The unemployment rate model uses the relationship between the monthly Unemployment Insurance (UI) claims data and the CPS unemployment rate.
Flexible trend and seasonal components are included to account for movements in the CPS rate that are not reflected in the historical UI claims series.
- The seasonal component reflects, for example, movement or changes in new entrant unemployment (typically teenagers with no work experience who can be unemployed but not usually eligible to file a UI claim).
- The trend component adjusts for systematic differences, such as the change in the relationship between claims and the unemployment rate during different parts of the economic cycle.
The employment-to-population model uses the relationship between the ratio of the monthly Current Employment Statistics Survey (CES) employment to the population and the ratio of CPS employment to the population.
The model also includes trend and seasonal components to account for movements in the CPS not captured in the CES series. The seasonal component accounts for the seasonality in the CPS not explained by the CES (for example, agricultural employment movement), while the trend component adjusts for long-run systematic differences between the two series (for example, during expansions, the CES grows faster than the CPS).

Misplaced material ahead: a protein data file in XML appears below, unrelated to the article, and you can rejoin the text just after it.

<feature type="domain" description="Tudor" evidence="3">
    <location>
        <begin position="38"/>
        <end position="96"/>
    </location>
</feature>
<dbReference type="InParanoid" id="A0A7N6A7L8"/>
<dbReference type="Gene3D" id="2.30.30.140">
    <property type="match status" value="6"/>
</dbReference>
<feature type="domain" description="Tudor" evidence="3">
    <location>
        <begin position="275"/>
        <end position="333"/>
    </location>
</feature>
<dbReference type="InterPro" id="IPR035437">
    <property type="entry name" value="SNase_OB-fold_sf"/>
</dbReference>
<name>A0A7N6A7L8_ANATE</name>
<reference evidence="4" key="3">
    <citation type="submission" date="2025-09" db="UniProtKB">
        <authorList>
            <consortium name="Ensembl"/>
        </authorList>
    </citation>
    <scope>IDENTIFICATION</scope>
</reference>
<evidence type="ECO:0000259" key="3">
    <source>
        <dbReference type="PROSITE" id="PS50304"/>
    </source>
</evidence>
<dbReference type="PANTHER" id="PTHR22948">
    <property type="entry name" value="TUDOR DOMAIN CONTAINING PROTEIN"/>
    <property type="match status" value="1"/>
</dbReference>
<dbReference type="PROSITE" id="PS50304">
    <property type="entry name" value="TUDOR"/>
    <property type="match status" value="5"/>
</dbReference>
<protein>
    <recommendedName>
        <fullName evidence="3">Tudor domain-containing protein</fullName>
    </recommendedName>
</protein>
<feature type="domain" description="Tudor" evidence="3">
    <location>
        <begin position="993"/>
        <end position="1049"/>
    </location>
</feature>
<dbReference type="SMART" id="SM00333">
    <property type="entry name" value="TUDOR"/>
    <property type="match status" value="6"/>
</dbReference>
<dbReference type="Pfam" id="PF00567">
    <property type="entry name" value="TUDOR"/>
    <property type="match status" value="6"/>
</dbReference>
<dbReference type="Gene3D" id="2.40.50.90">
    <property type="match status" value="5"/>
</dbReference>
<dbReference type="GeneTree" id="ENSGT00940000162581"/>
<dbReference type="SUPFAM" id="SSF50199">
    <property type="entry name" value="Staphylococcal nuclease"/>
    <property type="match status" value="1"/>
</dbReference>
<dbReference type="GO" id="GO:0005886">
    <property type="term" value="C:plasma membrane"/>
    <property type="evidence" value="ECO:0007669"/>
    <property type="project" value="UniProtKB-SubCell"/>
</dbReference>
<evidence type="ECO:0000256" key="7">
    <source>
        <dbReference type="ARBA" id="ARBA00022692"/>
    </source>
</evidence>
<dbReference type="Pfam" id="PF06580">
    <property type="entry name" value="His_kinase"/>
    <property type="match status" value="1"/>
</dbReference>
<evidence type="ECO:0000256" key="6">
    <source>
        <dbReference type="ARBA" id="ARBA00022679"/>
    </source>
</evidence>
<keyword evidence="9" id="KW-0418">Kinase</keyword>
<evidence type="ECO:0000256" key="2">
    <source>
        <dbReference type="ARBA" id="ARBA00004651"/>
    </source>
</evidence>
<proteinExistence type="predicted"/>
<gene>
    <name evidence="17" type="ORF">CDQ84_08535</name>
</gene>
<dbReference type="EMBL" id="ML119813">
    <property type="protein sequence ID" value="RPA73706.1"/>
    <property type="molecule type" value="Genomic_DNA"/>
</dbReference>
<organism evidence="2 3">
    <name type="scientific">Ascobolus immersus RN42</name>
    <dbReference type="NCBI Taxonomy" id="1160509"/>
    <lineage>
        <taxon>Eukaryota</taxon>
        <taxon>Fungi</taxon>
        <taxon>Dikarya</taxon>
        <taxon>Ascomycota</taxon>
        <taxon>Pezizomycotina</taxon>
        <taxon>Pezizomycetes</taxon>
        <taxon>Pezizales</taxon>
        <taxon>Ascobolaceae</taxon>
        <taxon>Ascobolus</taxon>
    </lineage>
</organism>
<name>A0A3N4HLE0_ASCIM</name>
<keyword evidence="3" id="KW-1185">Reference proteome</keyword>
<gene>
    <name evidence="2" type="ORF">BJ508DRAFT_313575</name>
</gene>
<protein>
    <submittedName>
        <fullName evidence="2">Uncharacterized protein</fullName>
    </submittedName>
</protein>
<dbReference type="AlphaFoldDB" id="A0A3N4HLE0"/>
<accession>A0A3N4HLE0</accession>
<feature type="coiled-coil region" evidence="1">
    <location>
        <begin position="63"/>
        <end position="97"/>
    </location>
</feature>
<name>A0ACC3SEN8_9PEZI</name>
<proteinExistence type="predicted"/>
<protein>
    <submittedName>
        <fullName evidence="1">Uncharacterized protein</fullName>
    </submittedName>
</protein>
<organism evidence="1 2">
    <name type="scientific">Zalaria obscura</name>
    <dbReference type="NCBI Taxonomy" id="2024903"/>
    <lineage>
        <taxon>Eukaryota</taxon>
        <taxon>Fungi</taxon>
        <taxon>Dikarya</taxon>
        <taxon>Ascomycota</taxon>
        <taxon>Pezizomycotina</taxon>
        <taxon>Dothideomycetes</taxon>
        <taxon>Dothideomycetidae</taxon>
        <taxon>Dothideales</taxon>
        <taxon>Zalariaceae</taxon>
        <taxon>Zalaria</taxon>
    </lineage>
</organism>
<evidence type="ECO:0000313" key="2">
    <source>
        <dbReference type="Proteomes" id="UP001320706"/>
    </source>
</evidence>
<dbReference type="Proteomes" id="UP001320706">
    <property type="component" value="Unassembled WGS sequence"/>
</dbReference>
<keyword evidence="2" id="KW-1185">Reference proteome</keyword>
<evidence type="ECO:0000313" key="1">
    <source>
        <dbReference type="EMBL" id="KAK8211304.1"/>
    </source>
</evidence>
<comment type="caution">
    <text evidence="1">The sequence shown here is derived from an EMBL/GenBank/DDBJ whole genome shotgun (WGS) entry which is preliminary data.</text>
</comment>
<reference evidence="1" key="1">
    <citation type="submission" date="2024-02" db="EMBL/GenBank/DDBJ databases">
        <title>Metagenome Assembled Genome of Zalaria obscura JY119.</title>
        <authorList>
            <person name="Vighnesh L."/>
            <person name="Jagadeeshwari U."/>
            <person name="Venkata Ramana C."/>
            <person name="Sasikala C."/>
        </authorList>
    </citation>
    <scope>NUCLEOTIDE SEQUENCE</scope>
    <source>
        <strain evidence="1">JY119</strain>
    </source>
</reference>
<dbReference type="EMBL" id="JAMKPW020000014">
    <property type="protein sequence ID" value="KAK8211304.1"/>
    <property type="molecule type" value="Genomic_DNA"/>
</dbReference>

Under the time series models for the Los Angeles-Long Beach-Glendale MD and the Balance of California, the previous month's estimates are revised. State monthly model estimates are controlled using "real-time" benchmarking to the national monthly labor force estimates from the CPS. This reduces the regular annual revisions at the end of the calendar year to the state unemployment and unemployment series.
Substate Labor Force Data - LAUS Method
The time-series models, discussed earlier, produce state-level data as well as data for the Los Angeles-Long Beach-Glendale MD. Estimates for substate areas, except Los Angeles-Long Beach-Glendale MD, are produced using indirect estimation techniques described below.
In the Local Area Unemployment Statistics (LAUS) program, the LAUS Handbook Employment and Unemployment method is used for producing sub-state employment and unemployment estimates.
Total Nonagricultural wage and salary employment from the CES (adjusted for residency using the 2000 Census)
- Labor disputants
- Total all other employment, including self-employed, unpaid family workers and domestics (2000 census data adjusted by monthly factors)
- Total agricultural employment (agricultural wage and salary employment adjusted for multiple job holding)
Total Unemployment Insurance (UI), Unemployment Compensation for Federal Employees (UCFE) and Railroad Retirement Board (RRB) claims less earnings